Syria’s fateful centenary.
While the sun shone through the clouds of London, it remained bitterly cold, though unseasonably dry. It was November 23, 1915. Into the Foreign Office strode François Georges-Picot, a seasoned twenty-year diplomat, and fresh off of his assignment as Consul-General in Beirut. He was the scion of a colonialist family, and an outspoken proponent of France’s mission historique in the Levant. He envisioned a French-dominated Syrie intégrale that embraced Damascus, Aleppo, and Beirut, along with Palestine’s Holy Places—a prospect viewed with utter horror by the British planners in Cairo.
There he met Sir Mark Sykes, a Baronet and Conservative Party politician, recently returned from a trip through the Middle East. While Sykes styled himself an amateur in the black arts of bureaucratic intrigue, He managed at critical junctures to nudge superiors in his preferred direction. Thanks to his insider status, he nurtured a network of confidants from the imperial Cabinet downward to the remotest British outposts in the Middle East. Early on he grasped the cardinal importance of keeping a seat on interdepartmental agencies tasked with coordinating policy.
Over meetings frequently punctuated with port and cigars, these two men negotiated for four months. Working within Downing Street and Foreign Office directives, Sykes wrested a compromise. An agreement was reached on granting France direct administrative control in a Greater Lebanon and along the coastal areas of Syria, a so-called Blue Zone, while Britain would have parallel rights within southern Mesopotamia in a Red Zone, which leapfrogged from Baghdad to a tiny coastal enclave encompassing Haifa and Acre, along with rights to a railroad linking the three cities.
Such was the essence of the notorious Sykes-Picot Agreement, also later approved by the Tsarist government in Russia; they had their own secret pact to protect their interests in a postwar settlement. On May 16, 1916, Great Britain formally approved this modified agreement in an exchange of notes. Its provisions remained secret until the Bolsheviks, following their November 1917 triumph, opened Tsarist archives and held up Sykes-Picot as “a typically nefarious example of imperial hubris.”
Ultimately, the borders arranged in the agreement—most of which remain to this day—were contingent on Colonialist strategic designs. Sykes and Picot perceived the region as a simple Arab-Turkish axis, that is, only taking into account broad ethnicities. The Arabs whose lands were parceled out were not consulted about the agreement’s projected political arrangements. Tribal configurations and religious divides were completely ignored.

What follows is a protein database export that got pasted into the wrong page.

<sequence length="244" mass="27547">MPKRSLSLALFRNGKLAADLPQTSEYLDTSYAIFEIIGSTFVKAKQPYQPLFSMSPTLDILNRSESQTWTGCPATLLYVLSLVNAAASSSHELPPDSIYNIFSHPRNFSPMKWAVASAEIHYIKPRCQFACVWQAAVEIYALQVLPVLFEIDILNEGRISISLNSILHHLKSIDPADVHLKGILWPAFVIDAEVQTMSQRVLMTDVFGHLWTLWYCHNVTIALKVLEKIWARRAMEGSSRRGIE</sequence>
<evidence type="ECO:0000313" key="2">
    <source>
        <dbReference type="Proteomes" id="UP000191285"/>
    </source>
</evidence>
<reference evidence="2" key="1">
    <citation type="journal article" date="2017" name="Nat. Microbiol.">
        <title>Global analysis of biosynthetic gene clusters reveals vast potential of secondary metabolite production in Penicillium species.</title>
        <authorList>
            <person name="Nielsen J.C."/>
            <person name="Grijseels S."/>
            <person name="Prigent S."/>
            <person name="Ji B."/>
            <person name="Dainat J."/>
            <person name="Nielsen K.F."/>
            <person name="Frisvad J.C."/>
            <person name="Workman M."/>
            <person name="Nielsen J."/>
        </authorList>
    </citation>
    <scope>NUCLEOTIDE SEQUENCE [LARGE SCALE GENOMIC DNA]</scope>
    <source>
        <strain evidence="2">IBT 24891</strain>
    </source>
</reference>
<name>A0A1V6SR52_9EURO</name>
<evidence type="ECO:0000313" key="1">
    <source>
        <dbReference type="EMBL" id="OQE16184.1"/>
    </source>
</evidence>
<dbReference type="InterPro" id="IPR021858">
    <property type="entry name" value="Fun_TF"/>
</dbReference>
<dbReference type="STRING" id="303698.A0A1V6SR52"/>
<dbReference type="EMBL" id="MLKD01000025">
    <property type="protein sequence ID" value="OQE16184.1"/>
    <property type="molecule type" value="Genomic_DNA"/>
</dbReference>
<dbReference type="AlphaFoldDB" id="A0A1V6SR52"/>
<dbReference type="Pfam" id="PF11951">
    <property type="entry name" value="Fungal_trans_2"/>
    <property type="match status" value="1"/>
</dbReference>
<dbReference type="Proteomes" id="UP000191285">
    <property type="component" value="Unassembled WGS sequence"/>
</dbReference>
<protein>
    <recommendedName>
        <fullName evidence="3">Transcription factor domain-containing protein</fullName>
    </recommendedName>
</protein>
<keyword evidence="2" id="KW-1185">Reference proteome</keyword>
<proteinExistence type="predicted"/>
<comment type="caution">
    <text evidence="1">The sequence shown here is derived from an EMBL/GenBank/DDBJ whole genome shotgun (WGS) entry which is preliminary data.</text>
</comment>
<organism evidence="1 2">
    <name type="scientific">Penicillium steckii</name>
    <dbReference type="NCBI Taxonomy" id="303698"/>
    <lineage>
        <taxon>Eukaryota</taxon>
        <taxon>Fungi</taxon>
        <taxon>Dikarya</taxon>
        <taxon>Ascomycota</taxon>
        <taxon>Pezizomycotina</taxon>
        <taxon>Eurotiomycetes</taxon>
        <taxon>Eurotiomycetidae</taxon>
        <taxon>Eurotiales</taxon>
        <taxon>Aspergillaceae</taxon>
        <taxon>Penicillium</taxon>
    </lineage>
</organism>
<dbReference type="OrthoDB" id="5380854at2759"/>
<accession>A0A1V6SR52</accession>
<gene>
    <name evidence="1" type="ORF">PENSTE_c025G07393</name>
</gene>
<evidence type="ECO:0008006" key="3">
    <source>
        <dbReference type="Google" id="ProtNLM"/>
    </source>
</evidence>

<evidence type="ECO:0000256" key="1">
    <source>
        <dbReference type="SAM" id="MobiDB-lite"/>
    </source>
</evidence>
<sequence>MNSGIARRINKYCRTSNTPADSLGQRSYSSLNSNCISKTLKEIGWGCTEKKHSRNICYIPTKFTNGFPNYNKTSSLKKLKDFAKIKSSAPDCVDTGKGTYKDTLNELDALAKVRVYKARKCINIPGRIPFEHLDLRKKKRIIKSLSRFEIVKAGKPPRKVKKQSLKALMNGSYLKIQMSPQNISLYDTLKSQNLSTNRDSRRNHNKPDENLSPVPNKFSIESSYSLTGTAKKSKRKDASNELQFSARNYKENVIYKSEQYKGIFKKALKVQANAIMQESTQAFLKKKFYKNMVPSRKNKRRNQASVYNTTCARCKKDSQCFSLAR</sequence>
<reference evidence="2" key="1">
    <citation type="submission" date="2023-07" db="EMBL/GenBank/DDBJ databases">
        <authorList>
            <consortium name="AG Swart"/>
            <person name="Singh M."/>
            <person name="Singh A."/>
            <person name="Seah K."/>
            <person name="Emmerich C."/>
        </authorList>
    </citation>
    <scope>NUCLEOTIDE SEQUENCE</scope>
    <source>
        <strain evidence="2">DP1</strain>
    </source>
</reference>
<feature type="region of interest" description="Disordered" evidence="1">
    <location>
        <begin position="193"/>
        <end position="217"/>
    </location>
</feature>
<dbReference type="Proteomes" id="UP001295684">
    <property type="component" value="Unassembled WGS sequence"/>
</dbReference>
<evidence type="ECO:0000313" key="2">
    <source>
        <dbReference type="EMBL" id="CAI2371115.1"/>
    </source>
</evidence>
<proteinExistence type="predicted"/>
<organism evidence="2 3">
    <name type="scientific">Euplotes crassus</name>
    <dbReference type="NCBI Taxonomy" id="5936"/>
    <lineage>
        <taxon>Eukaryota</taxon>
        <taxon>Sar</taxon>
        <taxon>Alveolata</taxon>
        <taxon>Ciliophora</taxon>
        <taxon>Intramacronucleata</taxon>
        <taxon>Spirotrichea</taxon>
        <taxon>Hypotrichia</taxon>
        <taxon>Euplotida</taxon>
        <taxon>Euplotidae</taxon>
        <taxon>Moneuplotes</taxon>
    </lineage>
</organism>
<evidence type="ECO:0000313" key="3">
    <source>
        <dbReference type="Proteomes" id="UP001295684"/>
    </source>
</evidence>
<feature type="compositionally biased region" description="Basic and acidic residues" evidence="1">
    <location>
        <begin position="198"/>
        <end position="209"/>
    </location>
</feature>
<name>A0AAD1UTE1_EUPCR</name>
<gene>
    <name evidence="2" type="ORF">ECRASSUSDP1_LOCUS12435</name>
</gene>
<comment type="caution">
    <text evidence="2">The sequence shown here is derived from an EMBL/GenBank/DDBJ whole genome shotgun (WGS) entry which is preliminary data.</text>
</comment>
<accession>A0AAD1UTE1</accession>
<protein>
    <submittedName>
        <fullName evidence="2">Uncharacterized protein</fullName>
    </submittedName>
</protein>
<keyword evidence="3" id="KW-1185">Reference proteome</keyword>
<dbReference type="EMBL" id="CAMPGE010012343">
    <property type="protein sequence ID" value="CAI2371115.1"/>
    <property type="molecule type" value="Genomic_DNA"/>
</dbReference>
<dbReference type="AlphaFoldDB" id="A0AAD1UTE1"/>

While it is tempting to draw a straight line of causation between the division of the Syrian region by the British and French in 1915 to the massacres in Beirut and Paris by a terrorist group operating in the failed state that exists within those lines, history is rarely so simple.
But as the international community begins to bring more forces to bear in Syria, we need to look beyond air strikes and “boots on the ground” to what will come after.
We can look to Iraq, and try to learn from recent history.
Those in the Bush Administration who led the march to war did not believe that a major effort at reconstruction was necessary. The American Army was told to prepare for humanitarian contingencies such as refugees, but little else. Most of the Administration’s chief Iraq hawks shared a deeply naive view that the fall of Saddam and his top henchmen would have relatively little impact on the overall Iraqi governmental structure. They assumed that Iraq’s bureaucracy would remain intact and would therefore be capable of running the country and providing Iraqis with basic services
It was at that moment, in April 2003, that the United States created the most fundamental problems in Iraq. At that point, having torn down Saddam Hussein’s regime, there was nothing to take its place; nothing to fill the military, political, and economic void left by the regime’s fall. The result was that the United States created a failed state and a power vacuum.
That power vacuum and that failed state allowed an insurgency to develop in the Sunni tribal community of Western Iraq, left the Shi’a communities to be slowly taken over by vicious sectarian militias, spawned organized crime rings across the country, and prevented the development of governmental institutions capable of providing Iraqis with the most basic services such as clean water, sanitation, electricity, and a minimally functioning economy capable of generating basic employment.
This all occurred within the boundaries established decades previously by the Sykes-Picot agreement. At no point was any partition of Iraq into boundaries that accurately reflected its tribal and religious divides seriously considered by American military planners.
If America, Russia, or NATO states opt to actually invade Syria, the combat itself will be the least of their problems. The “Islamic State” has not been tested against a modern mechanized army, and in most of the territory it currently holds, its members do not have a sympathetic population to melt back into. Therefore, what war planners in each country need to consider is what will come after. The example of Iraq certainly demonstrates that intensive nation building will be needed. But will that nation building be along the lines of currently established borders?
As we pass the centenary of Sykes-Picot, perhaps the world can set aside its bizarre attachment to these borders. Even if Pan-Arab nationalism hadn’t died in the 1970s, it still wouldn’t reflect the diversity of the Levant. If conflict comes to an end in Syria, the West would do well to abandon any notion of restoring artificially constructed Nation-states, and instead let the people of the region determine the shape of the countries they wish to live in.